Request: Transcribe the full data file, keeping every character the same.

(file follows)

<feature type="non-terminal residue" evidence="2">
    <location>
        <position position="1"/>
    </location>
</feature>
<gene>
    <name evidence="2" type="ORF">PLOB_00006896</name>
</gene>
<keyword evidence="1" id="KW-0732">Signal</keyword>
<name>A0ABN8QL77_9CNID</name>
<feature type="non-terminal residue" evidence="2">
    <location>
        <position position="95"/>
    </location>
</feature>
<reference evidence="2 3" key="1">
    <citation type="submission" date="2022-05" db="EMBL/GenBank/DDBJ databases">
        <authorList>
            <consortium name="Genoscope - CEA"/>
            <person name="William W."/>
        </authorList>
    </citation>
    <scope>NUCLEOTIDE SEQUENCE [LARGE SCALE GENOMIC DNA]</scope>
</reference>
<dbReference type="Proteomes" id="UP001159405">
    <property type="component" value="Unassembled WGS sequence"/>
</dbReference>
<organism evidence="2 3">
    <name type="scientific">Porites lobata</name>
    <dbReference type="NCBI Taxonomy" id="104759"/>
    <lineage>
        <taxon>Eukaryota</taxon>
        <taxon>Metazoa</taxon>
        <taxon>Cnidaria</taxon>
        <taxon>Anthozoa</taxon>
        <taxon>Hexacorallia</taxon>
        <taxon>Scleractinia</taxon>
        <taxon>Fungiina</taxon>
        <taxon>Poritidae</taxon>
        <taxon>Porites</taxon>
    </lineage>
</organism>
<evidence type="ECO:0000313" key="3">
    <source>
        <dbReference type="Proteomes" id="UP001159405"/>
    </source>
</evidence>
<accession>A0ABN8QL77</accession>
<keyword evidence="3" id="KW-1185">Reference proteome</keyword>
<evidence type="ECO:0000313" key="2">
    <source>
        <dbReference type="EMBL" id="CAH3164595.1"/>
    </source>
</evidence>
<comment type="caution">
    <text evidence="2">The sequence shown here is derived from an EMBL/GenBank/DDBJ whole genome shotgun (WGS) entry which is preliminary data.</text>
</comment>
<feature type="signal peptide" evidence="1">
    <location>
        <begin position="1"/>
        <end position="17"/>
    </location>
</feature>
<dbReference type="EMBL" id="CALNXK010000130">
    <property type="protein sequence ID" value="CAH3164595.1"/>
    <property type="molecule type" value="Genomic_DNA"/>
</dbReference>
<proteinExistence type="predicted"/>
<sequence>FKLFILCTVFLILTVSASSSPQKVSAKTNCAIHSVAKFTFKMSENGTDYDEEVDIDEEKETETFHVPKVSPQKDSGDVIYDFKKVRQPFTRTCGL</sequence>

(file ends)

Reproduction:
<feature type="non-terminal residue" evidence="2">
    <location>
        <position position="1"/>
    </location>
</feature>
<gene>
    <name evidence="2" type="ORF">PLOB_00006896</name>
</gene>
<keyword evidence="1" id="KW-0732">Signal</keyword>
<name>A0ABN8QL77_9CNID</name>
<feature type="non-terminal residue" evidence="2">
    <location>
        <position position="95"/>
    </location>
</feature>
<reference evidence="2 3" key="1">
    <citation type="submission" date="2022-05" db="EMBL/GenBank/DDBJ databases">
        <authorList>
            <consortium name="Genoscope - CEA"/>
            <person name="William W."/>
        </authorList>
    </citation>
    <scope>NUCLEOTIDE SEQUENCE [LARGE SCALE GENOMIC DNA]</scope>
</reference>
<dbReference type="Proteomes" id="UP001159405">
    <property type="component" value="Unassembled WGS sequence"/>
</dbReference>
<organism evidence="2 3">
    <name type="scientific">Porites lobata</name>
    <dbReference type="NCBI Taxonomy" id="104759"/>
    <lineage>
        <taxon>Eukaryota</taxon>
        <taxon>Metazoa</taxon>
        <taxon>Cnidaria</taxon>
        <taxon>Anthozoa</taxon>
        <taxon>Hexacorallia</taxon>
        <taxon>Scleractinia</taxon>
        <taxon>Fungiina</taxon>
        <taxon>Poritidae</taxon>
        <taxon>Porites</taxon>
    </lineage>
</organism>
<evidence type="ECO:0000313" key="3">
    <source>
        <dbReference type="Proteomes" id="UP001159405"/>
    </source>
</evidence>
<accession>A0ABN8QL77</accession>
<keyword evidence="3" id="KW-1185">Reference proteome</keyword>
<evidence type="ECO:0000313" key="2">
    <source>
        <dbReference type="EMBL" id="CAH3164595.1"/>
    </source>
</evidence>
<comment type="caution">
    <text evidence="2">The sequence shown here is derived from an EMBL/GenBank/DDBJ whole genome shotgun (WGS) entry which is preliminary data.</text>
</comment>
<feature type="signal peptide" evidence="1">
    <location>
        <begin position="1"/>
        <end position="17"/>
    </location>
</feature>
<dbReference type="EMBL" id="CALNXK010000130">
    <property type="protein sequence ID" value="CAH3164595.1"/>
    <property type="molecule type" value="Genomic_DNA"/>
</dbReference>
<proteinExistence type="predicted"/>
<sequence>FKLFILCTVFLILTVSASSSPQKVSAKTNCAIHSVAKFTFKMSENGTDYDEEVDIDEEKETETFHVPKVSPQKDSGDVIYDFKKVRQPFTRTCGL</sequence>